WE ENJOYED THE Foynes Air Show along with 13,000 other people, especially the raw sound of propeller-powered acrobatic aircraft. But I missed the feel of prop wash and the smell of aviation fuel.
Good air shows combine a feel of an air circus with a good buzz on the ground. The Foynes crowd was courteous and the day-long event was exceptionally well-managed. Our kids didn't expect the bendy bus from Dublin Airport that transported visitors from an off-site parking area so having that experience added to the excitement.
The highlight for me was the ostentatious acrobatics of Rich Goodwin, an ex-RAF Tornado pilot at the controls of G-EWIZ, a uniquely modified Pitts Special S2S with a six cylinder 8.5 litre Lycoming 540 engine. His very dynamic routine includes high alpha hovering that I had not seen since my days in Bill Sellers' Pitts Special over Woodring Airport in Enid, Oklahoma.
Our seven year old son enjoyed seeing Gerry Humphreys fly his home-built Vans RV-7 Flying Cow. The RV-7 is a home-built two-seat sport aeroplane powered by a five litre 150 horsepower engine. It's a small fast plane with a Friesian Cow paint scheme and it is fitted with strobe lights and a smoke system.
Instructor pilots from the Irish Air Corps did themselves well with a four ship formation flight. I caught a few seconds of their routine in short video clips. Several of their overhead formations brought back memories of me leading four ship T-38 formations over Oklahoma and into Navy airfields in Florida and California.
I enjoy going to airshows because I've often flown several of the aircraft that participate in these spectacles. When the DC-3 flew over Foynes, I remembered landing one in Charleston, South Carolina. It was a lot easier to manage on a visual descent than night arrivals in fog at the same airfield. The Foynes mock dogfight of the ME-109 and the Supermarine Spitfire brought me back to grass airfields in England where I walked among old remnants of WWII airfields, such as the one in the photo from Greencastle (above). The Catalina PBY flying boat has a storied legacy as well, with stories embedded in my memory from drinking sessions with fathers and uncles at the Air Force Academy.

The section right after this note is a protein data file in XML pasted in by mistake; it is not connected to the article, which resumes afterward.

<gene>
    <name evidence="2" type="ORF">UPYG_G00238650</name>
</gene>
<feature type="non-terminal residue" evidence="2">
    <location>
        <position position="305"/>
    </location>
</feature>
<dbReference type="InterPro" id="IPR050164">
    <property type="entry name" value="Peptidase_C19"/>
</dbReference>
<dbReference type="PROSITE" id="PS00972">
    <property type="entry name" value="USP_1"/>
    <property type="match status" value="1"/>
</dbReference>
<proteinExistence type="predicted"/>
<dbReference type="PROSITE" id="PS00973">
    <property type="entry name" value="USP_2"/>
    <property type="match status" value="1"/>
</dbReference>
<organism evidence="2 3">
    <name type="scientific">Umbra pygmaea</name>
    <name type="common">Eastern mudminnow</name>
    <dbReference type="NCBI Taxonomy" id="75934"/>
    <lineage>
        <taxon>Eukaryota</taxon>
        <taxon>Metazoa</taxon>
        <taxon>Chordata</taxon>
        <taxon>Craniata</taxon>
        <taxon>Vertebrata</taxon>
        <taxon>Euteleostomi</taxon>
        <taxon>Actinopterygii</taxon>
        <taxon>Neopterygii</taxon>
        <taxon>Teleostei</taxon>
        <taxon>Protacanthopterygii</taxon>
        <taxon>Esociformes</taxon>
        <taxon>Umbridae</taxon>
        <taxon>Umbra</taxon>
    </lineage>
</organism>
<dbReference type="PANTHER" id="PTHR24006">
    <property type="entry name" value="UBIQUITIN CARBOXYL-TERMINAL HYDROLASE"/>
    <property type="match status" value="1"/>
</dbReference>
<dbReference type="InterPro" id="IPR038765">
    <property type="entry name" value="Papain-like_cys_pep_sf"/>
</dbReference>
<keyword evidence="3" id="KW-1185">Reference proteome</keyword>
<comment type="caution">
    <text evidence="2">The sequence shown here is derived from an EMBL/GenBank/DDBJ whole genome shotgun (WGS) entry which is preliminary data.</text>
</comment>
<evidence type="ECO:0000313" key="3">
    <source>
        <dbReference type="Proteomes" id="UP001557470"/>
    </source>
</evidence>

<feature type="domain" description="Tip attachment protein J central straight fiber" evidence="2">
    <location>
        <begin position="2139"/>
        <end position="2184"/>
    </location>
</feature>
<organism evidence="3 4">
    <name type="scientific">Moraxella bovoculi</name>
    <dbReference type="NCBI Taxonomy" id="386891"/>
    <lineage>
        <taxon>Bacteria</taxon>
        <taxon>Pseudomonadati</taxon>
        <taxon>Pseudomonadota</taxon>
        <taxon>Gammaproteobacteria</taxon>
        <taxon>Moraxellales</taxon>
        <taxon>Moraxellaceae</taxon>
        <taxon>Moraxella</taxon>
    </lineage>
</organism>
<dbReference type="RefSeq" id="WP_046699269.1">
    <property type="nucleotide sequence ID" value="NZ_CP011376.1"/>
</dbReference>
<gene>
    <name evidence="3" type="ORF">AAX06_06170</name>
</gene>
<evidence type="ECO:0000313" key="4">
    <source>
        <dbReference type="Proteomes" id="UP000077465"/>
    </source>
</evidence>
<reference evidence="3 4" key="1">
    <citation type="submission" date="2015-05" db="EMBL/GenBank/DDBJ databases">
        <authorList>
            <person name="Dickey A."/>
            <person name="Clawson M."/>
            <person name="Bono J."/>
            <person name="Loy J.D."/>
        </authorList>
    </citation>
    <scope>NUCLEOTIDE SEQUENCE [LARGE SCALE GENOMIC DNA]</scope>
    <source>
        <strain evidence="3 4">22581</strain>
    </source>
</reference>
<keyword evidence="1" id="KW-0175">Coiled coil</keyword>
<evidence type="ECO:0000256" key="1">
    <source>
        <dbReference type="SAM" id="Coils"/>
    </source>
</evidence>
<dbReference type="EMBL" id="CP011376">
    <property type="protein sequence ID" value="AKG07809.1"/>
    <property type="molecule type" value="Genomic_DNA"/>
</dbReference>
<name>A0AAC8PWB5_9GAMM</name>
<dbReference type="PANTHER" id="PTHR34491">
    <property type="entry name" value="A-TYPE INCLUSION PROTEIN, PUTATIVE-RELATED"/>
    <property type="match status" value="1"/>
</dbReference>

I hope someone from my extended family considers working in the field of aviation because I consider the 3000 flying hours I earned as being a fine example of hands-on skills complemented by an working knowledge of aviation, meteorology, and cockpit resource management. I miss my flight suit and all the adventures zipped into its pockets.
I also miss working with young people who learned about the flight line while participating in the Air Explorers programme. I often consider reconnecting to the Scouting movement for the sole purpose of activating an Air Explorer post. Perhaps I'll meet someone with a similar interest at another aviation event in Ireland.
[Bernie Goldbach is a certified instructor pilot for singe engine and multi-engine aircraft, a glider pilot, and air refueling instructor pilot who has an online photo album about his flying career. ]